I suggest as a testable hypothesis that experiences of wonder have widespread and powerfully stimulating effects on the association cortex, expanding the functional range of those “intervening” mental processes. Because experiences of wonder are encounters with the novel and unexpected, they defy conventional categories and exceed the normal boundaries of understanding. More than that, they compel the creation of new, more expansive categories and new, more subtly integrated modes of understanding. In experiences of wonder the association cortex is pushed beyond its normal range of functioning and forced to make sense of extremely unusual input. I believe the creative results of that integrative effort by the association cortex have played, and continue to play, an influential role in the world’s religious and spiritual traditions. I also believe that the world’s religious and spiritual traditions have played, and continue to play, an influential role in the ontogenetic development of the association cortex, that is, in prompting an expanded range of integrative functioning in this area of the brain through the course of an individual’s life.
A major turning point in the recent history of cognitive neuroscience was the research by Roger Sperry, Michael Gazzinga, J.E. Boden, and others on the assymetrical functioning of the left and right hemispheres of the cerebral cortex (Kandel et al., 2000) (16). [Image 18: two hemispheres] Many important discoveries have come from this area of research—and so have many preposterous speculations. Claims that people have “left-brain” or “right-brain” personalities are plainly unjustified by the findings of current research. Even more outlandish are suggestions that certain religions, philosophies, or whole civilizations have a predominantly “left-brain” or “right-brain” orientation (Ashbrook & Albright, 1997) (124-127).[x] Once again, there is an urgent need for a vigorous critical response to these sweeping claims, which cloak their biases in the universalizing mantle of science.
Having said that, asymetrical functioning in the human brain-mind system is a real phenomenon. Indeed, it is a striking feature of our species, given that evolution exhibits a strong preference for symmetry. While any complex cognitive function depends on the activation of both hemispheres, the past half-century of research has identified the following distinctions in their functioning (Ramachandran & Blakeslee, 1998; Solms, 1997; Springer & Deutsch, 1998; Thompson, 2000):
n The right hemisphere has primary responsibility for manipulospatial activities, i.e., activities involving movement in imaginal space and “mental mapping” (Springer & Deutsch, 1998) (358); the right hemisphere also has a central role in the detection of anomalies and novelties; and, the right hemisphere is more fully activated in REM sleep.
n The left hemisphere has primary responsibility for speech, language, and the imposition of semantic structure on spoken communication; the left hemisphere is also centrally involved in tasks involving sequential analysis, and more generally in the maintenance of a consistent and coherent sense of selfhood.[xi]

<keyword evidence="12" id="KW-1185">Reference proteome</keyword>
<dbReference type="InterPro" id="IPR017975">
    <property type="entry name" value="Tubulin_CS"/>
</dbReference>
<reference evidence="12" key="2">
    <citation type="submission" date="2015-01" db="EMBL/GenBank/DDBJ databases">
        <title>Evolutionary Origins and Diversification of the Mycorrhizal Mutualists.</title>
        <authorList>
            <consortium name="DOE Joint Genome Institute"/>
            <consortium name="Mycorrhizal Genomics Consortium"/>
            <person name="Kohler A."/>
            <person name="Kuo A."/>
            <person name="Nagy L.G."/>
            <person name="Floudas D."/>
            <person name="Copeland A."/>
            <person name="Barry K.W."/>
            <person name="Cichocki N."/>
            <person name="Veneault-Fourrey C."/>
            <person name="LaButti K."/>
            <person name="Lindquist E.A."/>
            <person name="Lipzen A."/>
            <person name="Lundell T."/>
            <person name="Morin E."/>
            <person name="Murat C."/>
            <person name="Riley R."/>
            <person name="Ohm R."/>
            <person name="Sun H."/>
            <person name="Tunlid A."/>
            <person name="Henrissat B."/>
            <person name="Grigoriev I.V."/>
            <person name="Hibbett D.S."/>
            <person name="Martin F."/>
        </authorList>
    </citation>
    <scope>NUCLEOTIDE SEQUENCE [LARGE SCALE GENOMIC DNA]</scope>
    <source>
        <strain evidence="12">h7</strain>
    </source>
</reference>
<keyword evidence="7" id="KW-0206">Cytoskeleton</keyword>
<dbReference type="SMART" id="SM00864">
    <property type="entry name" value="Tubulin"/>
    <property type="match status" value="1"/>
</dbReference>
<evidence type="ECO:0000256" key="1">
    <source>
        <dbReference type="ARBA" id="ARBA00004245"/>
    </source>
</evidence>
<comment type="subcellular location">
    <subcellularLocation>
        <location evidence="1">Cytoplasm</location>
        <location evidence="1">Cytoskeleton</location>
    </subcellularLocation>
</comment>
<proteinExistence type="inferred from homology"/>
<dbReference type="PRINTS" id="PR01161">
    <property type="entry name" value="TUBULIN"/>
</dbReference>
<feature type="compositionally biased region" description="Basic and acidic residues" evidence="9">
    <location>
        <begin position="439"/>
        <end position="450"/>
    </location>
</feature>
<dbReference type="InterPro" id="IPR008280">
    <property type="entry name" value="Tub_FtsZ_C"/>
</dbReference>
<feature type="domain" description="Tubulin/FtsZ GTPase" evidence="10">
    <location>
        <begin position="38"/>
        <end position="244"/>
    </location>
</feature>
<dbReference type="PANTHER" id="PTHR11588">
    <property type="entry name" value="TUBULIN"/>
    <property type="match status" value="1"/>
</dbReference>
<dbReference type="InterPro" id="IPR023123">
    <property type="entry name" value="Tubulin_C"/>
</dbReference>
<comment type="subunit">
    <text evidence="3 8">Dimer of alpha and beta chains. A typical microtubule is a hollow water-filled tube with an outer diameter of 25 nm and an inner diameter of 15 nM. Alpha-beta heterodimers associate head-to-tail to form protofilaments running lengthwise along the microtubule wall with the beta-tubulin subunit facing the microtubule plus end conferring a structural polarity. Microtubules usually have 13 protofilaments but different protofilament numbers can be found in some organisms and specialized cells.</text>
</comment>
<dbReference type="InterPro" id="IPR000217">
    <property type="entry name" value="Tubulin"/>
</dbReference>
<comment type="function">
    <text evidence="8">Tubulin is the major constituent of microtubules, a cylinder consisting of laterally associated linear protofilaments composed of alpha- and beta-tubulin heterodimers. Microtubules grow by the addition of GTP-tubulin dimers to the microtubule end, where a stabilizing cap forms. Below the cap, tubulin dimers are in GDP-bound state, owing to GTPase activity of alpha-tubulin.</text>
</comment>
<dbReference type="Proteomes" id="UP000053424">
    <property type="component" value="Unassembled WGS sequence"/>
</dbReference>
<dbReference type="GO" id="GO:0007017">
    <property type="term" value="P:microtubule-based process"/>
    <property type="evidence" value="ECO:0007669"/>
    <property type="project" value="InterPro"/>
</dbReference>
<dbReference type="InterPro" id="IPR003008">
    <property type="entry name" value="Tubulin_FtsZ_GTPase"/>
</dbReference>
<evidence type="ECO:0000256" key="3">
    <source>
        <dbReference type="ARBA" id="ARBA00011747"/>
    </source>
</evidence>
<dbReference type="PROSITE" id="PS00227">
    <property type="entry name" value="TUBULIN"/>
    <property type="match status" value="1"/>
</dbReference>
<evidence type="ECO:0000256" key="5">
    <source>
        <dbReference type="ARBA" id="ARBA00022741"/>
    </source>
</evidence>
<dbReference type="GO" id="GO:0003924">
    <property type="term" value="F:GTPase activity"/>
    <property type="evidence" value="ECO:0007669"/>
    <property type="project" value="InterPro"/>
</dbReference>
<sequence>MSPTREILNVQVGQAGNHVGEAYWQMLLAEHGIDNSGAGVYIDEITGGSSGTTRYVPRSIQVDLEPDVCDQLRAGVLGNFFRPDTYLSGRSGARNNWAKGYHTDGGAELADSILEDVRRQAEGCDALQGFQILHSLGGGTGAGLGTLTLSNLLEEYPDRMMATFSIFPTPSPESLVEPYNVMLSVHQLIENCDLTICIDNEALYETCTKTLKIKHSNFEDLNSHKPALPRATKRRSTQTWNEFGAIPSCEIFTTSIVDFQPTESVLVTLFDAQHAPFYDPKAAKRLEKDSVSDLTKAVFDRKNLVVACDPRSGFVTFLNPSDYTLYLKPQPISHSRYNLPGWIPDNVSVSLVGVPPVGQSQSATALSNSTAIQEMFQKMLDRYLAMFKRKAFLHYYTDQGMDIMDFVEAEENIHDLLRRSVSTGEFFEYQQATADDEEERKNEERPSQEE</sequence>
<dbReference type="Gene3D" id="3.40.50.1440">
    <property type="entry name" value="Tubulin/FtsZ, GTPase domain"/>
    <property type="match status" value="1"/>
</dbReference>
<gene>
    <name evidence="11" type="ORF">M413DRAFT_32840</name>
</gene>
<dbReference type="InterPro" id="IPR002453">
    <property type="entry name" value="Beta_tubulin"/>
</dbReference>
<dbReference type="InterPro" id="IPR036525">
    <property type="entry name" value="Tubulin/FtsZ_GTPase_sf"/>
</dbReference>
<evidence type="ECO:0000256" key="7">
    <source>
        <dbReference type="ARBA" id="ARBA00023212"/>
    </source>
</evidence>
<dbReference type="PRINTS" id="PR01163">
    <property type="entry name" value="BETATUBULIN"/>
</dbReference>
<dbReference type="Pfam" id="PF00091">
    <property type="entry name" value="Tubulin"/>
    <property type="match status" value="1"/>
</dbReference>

Bearing in mind the limitations of this area of research, I suggest as a testable hypothesis that experiences of wonder involve a relatively high degree of activation in the right hemisphere of the cerebral cortex. If true, this might open new ways of understanding people’s reports from various religious and spiritual traditions that experiences of wonder defy ordinary verbal description and involve an acute awareness of highly anomalous phenomena and spatial-temporal transformations.
Lastly, I suggest there is a relative deactivation in experiences of wonder of those areas of the prefrontal cortex [Image 19: prefrontal cortex] that are responsible for goal-directed cognition, what many neuroscientists regard as the “executive” functions of the brain-mind system (Kandel et al., 2000). These areas are typically deactivated in REM sleep (with lucid dreaming being an intriguing exception), and I believe (and propose as a testable hypothesis) that these same prefrontal areas are at least temporarily deactivated during experiences of wonder. Wonder has an auto-telic quality; it generates a strong sense of the fullness of the present, which has the effect of “dethroning” ordinary plans, purposes, and motivations. Many experiences of wonder are characterized by an unusual receptivity and radical openness (which is not the same as passivity), and in neuroscientific terms I suspect this quality corresponds to a relative deactivation in the prefrontal cortex.
To summarize what I’ve said so far, [Image 20: summary of neural systems involved in wonder] I’m proposing that experiences of wonder regularly involve increased activation of the limbic system (particularly the hippocampus and amygdala), the hypothalamus and autonomic nervous system, and various regions of association cortex, with a relatively greater (though not absolute) contribution of the right hemisphere and diminished activity in the prefrontal cortex.
Now if I know my audience, I suspect many of you will be wondering, when is the other shoe going to drop? When am I going to make the leap and claim that these neuroscientific findings provide the key to all religion, the universal origin of mystical experience, the objective foundation for the perennial philosophy?